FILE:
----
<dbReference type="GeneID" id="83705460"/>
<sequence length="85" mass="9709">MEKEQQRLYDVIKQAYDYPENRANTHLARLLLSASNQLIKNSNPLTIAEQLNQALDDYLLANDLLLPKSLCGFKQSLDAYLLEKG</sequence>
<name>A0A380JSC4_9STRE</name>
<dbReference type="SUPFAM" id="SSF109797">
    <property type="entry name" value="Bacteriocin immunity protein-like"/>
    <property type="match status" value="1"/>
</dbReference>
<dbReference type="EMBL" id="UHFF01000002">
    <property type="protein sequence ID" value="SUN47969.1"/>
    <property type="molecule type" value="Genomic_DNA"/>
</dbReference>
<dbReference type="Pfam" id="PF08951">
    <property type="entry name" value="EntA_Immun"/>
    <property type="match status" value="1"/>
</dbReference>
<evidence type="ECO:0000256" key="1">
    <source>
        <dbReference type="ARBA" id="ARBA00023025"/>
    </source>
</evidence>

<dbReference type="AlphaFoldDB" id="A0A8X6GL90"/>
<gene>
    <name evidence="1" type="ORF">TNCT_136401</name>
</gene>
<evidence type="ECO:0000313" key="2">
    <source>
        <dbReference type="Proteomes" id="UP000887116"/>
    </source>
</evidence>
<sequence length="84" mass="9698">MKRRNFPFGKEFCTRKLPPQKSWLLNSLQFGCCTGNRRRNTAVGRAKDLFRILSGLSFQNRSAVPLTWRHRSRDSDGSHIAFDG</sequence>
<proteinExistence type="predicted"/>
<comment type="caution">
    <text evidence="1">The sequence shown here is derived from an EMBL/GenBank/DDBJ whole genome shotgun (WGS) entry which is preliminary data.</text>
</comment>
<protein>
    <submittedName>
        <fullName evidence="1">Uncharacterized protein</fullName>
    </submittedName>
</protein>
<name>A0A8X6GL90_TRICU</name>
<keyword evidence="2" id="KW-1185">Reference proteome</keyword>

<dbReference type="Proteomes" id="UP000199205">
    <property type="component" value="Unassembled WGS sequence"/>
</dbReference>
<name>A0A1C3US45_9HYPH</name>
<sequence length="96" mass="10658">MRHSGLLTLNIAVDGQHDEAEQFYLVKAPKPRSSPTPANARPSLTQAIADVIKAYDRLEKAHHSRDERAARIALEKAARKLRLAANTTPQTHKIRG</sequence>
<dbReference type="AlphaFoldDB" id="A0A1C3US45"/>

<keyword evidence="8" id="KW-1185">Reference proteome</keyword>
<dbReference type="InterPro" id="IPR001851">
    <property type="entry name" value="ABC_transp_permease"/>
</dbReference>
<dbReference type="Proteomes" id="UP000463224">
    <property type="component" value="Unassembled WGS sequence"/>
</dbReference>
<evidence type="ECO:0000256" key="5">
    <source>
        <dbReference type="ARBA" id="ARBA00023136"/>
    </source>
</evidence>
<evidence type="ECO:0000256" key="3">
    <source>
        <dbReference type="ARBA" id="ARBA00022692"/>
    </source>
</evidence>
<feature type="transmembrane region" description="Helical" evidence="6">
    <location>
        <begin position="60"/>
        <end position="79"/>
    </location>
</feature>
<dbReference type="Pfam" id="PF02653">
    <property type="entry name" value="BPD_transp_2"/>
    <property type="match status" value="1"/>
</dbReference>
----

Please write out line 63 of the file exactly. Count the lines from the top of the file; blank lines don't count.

    </source>